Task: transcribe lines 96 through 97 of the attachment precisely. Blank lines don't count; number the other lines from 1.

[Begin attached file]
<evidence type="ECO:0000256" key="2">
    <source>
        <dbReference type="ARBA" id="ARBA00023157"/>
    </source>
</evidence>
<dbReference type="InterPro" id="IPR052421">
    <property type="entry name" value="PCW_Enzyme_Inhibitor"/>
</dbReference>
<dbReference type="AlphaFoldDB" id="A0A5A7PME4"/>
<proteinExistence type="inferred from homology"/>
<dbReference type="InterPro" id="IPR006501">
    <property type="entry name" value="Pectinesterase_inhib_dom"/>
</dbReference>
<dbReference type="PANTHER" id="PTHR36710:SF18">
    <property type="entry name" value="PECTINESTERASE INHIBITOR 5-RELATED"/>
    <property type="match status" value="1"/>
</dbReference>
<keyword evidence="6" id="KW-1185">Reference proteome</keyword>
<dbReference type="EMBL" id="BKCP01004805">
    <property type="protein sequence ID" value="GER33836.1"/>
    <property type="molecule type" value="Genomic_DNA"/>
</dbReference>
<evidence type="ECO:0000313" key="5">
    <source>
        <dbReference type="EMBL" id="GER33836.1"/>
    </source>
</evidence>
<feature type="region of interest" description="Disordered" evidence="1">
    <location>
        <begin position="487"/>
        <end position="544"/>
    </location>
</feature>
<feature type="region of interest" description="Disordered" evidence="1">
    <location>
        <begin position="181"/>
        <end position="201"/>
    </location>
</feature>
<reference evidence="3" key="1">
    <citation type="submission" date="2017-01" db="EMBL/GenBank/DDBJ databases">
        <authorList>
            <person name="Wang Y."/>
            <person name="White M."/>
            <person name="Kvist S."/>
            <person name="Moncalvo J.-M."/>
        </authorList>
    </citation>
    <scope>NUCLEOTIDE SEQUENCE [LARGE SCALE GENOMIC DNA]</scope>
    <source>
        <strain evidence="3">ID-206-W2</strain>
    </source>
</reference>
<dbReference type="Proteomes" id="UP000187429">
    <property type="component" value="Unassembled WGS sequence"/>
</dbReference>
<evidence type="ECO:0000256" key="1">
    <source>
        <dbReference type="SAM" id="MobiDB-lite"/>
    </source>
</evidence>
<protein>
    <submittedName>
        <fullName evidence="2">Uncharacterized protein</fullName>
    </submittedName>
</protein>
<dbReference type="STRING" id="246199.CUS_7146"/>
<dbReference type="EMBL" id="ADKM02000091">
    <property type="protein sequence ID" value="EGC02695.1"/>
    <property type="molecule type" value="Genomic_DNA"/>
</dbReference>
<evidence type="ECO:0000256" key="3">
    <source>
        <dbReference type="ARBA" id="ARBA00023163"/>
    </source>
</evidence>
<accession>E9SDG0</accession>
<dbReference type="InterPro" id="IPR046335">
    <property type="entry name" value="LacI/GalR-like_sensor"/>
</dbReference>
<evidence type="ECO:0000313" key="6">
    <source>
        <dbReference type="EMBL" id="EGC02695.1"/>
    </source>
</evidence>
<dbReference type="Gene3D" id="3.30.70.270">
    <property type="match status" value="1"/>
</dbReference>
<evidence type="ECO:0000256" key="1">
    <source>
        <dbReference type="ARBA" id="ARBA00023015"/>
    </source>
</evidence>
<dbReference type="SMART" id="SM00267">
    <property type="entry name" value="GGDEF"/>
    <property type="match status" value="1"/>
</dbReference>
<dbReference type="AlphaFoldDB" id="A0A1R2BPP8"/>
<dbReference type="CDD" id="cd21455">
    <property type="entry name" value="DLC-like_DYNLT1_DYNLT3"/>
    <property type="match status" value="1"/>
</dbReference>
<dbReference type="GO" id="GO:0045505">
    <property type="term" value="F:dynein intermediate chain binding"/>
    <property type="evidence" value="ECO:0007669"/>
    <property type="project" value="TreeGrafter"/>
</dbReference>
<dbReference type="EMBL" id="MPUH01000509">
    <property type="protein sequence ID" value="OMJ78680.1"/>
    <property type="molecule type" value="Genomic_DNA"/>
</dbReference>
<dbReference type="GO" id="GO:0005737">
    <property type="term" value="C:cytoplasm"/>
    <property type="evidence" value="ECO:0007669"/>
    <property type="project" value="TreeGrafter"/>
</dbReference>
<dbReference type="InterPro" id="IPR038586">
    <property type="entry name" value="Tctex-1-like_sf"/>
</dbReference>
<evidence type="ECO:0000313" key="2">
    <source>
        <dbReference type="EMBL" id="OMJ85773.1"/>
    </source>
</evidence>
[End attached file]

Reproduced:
    <property type="match status" value="1"/>
</dbReference>